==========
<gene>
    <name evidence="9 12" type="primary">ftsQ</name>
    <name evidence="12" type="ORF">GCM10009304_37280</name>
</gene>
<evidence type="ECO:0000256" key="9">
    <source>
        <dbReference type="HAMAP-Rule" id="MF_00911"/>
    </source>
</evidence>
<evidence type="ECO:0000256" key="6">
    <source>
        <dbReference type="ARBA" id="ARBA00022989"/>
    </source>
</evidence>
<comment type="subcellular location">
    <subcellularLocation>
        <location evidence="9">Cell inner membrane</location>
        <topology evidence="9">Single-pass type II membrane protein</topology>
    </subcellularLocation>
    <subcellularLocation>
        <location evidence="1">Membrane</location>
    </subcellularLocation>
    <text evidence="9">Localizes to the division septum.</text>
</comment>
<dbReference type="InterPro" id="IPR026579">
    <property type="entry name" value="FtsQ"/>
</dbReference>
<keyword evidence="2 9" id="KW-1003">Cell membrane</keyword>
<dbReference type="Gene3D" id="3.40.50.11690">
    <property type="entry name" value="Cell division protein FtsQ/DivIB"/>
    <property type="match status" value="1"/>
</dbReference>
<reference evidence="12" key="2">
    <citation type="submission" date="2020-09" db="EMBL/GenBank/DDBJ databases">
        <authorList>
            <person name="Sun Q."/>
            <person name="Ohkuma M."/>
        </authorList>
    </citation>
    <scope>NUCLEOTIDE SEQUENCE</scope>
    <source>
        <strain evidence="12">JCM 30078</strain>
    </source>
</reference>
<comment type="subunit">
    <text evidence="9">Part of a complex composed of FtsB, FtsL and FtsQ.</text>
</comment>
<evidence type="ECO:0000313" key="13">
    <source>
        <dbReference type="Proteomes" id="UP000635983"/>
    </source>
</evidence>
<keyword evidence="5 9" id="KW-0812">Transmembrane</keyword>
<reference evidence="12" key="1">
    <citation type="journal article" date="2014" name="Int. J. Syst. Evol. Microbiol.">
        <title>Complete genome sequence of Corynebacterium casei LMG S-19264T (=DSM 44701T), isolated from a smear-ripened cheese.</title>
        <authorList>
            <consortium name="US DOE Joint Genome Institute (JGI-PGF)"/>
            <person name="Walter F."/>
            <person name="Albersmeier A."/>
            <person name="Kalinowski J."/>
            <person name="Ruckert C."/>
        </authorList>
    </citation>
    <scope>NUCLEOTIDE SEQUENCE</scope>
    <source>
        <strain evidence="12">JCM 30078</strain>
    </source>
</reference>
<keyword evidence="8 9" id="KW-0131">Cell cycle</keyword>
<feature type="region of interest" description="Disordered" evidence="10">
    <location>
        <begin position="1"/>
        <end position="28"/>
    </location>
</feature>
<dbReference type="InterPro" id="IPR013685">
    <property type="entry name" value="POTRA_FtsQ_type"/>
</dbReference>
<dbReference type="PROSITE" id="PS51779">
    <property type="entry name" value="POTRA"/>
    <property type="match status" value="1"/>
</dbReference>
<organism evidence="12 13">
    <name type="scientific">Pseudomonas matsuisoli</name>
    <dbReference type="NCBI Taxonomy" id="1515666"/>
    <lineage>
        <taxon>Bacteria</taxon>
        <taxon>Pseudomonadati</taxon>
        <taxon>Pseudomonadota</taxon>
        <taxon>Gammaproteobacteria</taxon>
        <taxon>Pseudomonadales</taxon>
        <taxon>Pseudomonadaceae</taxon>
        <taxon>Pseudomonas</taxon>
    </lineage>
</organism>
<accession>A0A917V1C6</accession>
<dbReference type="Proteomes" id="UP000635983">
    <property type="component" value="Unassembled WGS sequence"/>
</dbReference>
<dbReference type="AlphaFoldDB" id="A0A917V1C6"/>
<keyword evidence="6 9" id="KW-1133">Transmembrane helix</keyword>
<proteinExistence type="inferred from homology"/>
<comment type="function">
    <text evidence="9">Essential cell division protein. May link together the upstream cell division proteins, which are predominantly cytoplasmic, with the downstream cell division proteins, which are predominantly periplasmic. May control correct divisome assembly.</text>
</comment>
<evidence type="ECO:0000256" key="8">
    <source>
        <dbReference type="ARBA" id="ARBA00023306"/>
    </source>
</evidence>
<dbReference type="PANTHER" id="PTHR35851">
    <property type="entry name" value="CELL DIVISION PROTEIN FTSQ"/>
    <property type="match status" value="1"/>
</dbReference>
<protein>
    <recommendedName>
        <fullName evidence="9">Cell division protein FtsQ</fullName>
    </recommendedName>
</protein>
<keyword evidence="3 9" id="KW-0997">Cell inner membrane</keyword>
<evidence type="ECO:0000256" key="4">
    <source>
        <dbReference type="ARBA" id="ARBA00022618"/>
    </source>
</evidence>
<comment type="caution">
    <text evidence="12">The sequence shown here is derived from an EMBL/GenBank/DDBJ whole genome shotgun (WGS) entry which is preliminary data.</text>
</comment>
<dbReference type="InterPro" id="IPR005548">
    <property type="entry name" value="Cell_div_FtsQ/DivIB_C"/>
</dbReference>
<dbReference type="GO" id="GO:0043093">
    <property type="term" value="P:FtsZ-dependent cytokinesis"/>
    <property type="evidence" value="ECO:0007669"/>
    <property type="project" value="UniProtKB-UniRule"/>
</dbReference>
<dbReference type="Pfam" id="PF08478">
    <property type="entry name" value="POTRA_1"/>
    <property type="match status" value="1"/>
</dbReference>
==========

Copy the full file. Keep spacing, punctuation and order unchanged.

<gene>
    <name evidence="9 12" type="primary">ftsQ</name>
    <name evidence="12" type="ORF">GCM10009304_37280</name>
</gene>
<evidence type="ECO:0000256" key="9">
    <source>
        <dbReference type="HAMAP-Rule" id="MF_00911"/>
    </source>
</evidence>
<evidence type="ECO:0000256" key="6">
    <source>
        <dbReference type="ARBA" id="ARBA00022989"/>
    </source>
</evidence>
<comment type="subcellular location">
    <subcellularLocation>
        <location evidence="9">Cell inner membrane</location>
        <topology evidence="9">Single-pass type II membrane protein</topology>
    </subcellularLocation>
    <subcellularLocation>
        <location evidence="1">Membrane</location>
    </subcellularLocation>
    <text evidence="9">Localizes to the division septum.</text>
</comment>
<dbReference type="InterPro" id="IPR026579">
    <property type="entry name" value="FtsQ"/>
</dbReference>
<keyword evidence="2 9" id="KW-1003">Cell membrane</keyword>
<dbReference type="Gene3D" id="3.40.50.11690">
    <property type="entry name" value="Cell division protein FtsQ/DivIB"/>
    <property type="match status" value="1"/>
</dbReference>
<reference evidence="12" key="2">
    <citation type="submission" date="2020-09" db="EMBL/GenBank/DDBJ databases">
        <authorList>
            <person name="Sun Q."/>
            <person name="Ohkuma M."/>
        </authorList>
    </citation>
    <scope>NUCLEOTIDE SEQUENCE</scope>
    <source>
        <strain evidence="12">JCM 30078</strain>
    </source>
</reference>
<comment type="subunit">
    <text evidence="9">Part of a complex composed of FtsB, FtsL and FtsQ.</text>
</comment>
<evidence type="ECO:0000313" key="13">
    <source>
        <dbReference type="Proteomes" id="UP000635983"/>
    </source>
</evidence>
<keyword evidence="5 9" id="KW-0812">Transmembrane</keyword>
<reference evidence="12" key="1">
    <citation type="journal article" date="2014" name="Int. J. Syst. Evol. Microbiol.">
        <title>Complete genome sequence of Corynebacterium casei LMG S-19264T (=DSM 44701T), isolated from a smear-ripened cheese.</title>
        <authorList>
            <consortium name="US DOE Joint Genome Institute (JGI-PGF)"/>
            <person name="Walter F."/>
            <person name="Albersmeier A."/>
            <person name="Kalinowski J."/>
            <person name="Ruckert C."/>
        </authorList>
    </citation>
    <scope>NUCLEOTIDE SEQUENCE</scope>
    <source>
        <strain evidence="12">JCM 30078</strain>
    </source>
</reference>
<keyword evidence="8 9" id="KW-0131">Cell cycle</keyword>
<feature type="region of interest" description="Disordered" evidence="10">
    <location>
        <begin position="1"/>
        <end position="28"/>
    </location>
</feature>
<dbReference type="InterPro" id="IPR013685">
    <property type="entry name" value="POTRA_FtsQ_type"/>
</dbReference>
<dbReference type="PROSITE" id="PS51779">
    <property type="entry name" value="POTRA"/>
    <property type="match status" value="1"/>
</dbReference>
<organism evidence="12 13">
    <name type="scientific">Pseudomonas matsuisoli</name>
    <dbReference type="NCBI Taxonomy" id="1515666"/>
    <lineage>
        <taxon>Bacteria</taxon>
        <taxon>Pseudomonadati</taxon>
        <taxon>Pseudomonadota</taxon>
        <taxon>Gammaproteobacteria</taxon>
        <taxon>Pseudomonadales</taxon>
        <taxon>Pseudomonadaceae</taxon>
        <taxon>Pseudomonas</taxon>
    </lineage>
</organism>
<accession>A0A917V1C6</accession>
<dbReference type="Proteomes" id="UP000635983">
    <property type="component" value="Unassembled WGS sequence"/>
</dbReference>
<dbReference type="AlphaFoldDB" id="A0A917V1C6"/>
<keyword evidence="6 9" id="KW-1133">Transmembrane helix</keyword>
<proteinExistence type="inferred from homology"/>
<comment type="function">
    <text evidence="9">Essential cell division protein. May link together the upstream cell division proteins, which are predominantly cytoplasmic, with the downstream cell division proteins, which are predominantly periplasmic. May control correct divisome assembly.</text>
</comment>
<evidence type="ECO:0000256" key="8">
    <source>
        <dbReference type="ARBA" id="ARBA00023306"/>
    </source>
</evidence>
<dbReference type="PANTHER" id="PTHR35851">
    <property type="entry name" value="CELL DIVISION PROTEIN FTSQ"/>
    <property type="match status" value="1"/>
</dbReference>
<protein>
    <recommendedName>
        <fullName evidence="9">Cell division protein FtsQ</fullName>
    </recommendedName>
</protein>
<keyword evidence="3 9" id="KW-0997">Cell inner membrane</keyword>
<evidence type="ECO:0000256" key="4">
    <source>
        <dbReference type="ARBA" id="ARBA00022618"/>
    </source>
</evidence>
<comment type="caution">
    <text evidence="12">The sequence shown here is derived from an EMBL/GenBank/DDBJ whole genome shotgun (WGS) entry which is preliminary data.</text>
</comment>
<dbReference type="InterPro" id="IPR005548">
    <property type="entry name" value="Cell_div_FtsQ/DivIB_C"/>
</dbReference>
<dbReference type="GO" id="GO:0043093">
    <property type="term" value="P:FtsZ-dependent cytokinesis"/>
    <property type="evidence" value="ECO:0007669"/>
    <property type="project" value="UniProtKB-UniRule"/>
</dbReference>
<dbReference type="Pfam" id="PF08478">
    <property type="entry name" value="POTRA_1"/>
    <property type="match status" value="1"/>
</dbReference>